Discovering ubuntu

One afternoon, toward the end of my workday, I learned that the font for the organization newsletter logo I was working on should be Ubuntu. I changed the font in the image I was designing and continued my work. About a half hour later, as I was driving out of the parking lot, the narrator in the audiobook I was listening to started talking about his visit to Africa where he learned about the meaning of the word Ubuntu.

I hit the rewind button. Did he really just say Ubuntu?

Later, I searched for the definition of Ubuntu. It’s an ancient African word describing a quality that includes the essential human virtues; compassion and humanity.

What a beautiful word!

When I changed the newsletter’s title font, it never occurred to me to look up the definition of the font name. And if I had listened to the audiobook at a different time instead of shortly after changing the font, the word likely would have slipped by me unnoticed.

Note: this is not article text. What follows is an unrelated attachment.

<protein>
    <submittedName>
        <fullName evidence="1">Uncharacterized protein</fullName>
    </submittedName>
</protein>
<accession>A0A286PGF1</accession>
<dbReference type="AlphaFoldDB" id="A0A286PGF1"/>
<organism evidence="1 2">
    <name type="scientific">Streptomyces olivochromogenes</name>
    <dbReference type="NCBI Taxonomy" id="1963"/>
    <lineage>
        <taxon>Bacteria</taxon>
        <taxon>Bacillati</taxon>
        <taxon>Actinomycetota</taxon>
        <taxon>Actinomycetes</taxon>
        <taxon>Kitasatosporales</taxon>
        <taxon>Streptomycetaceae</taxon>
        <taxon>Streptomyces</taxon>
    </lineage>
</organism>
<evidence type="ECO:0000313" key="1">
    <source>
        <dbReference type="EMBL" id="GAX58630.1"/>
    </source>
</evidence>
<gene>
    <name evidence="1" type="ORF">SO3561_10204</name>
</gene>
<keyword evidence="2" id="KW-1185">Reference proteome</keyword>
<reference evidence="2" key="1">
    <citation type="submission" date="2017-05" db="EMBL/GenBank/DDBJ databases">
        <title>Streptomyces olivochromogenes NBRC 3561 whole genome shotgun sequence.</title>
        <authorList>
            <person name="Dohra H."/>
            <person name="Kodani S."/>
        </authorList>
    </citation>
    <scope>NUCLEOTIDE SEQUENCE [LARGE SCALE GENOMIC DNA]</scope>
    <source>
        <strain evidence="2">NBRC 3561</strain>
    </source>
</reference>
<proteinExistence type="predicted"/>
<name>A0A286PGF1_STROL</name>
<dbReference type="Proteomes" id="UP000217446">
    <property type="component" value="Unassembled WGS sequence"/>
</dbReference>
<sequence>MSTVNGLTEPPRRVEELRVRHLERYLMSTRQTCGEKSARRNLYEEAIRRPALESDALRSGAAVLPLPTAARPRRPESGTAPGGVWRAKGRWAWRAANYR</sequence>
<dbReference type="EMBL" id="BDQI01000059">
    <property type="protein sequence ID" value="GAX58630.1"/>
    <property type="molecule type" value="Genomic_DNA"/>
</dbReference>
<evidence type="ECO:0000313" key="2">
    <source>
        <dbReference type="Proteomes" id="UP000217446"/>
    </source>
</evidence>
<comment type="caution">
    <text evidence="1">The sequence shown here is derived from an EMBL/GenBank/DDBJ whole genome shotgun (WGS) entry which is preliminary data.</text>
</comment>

How many other beautiful things do we miss in the world because we are not attuned to them? Like a breathtaking sunset in the sky that we don’t see because we are inside with our curtains closed but we admire later in our friend’s Instagram post, there are probably so many things we are missing.

Side note: When I shared this story with my husband, he mentioned that he had been reading about the Ubuntu operating system earlier that week.

Here is a definition of Ubuntu from thoughtco.com:

One meaning of ubuntu is correct behavior, but correct in this sense is defined by a person’s relations with other people. Ubuntu refers to behaving well towards others or acting in ways that benefit the community. Such acts could be as simple as helping a stranger in need, or much more complex ways of relating with others. A person who behaves in these ways has ubuntu. He or she is a full person.

For some, ubuntu is something akin to a soul force – an actual metaphysical connection shared between people and which helps us connect to each other. Ubuntu will push one toward selfless acts.

Not only is Ubuntu a beautiful word, but the world needs more Ubuntu, especially online. Wouldn’t it be wonderful if people supported each other and built each other up for the greater good of our world?

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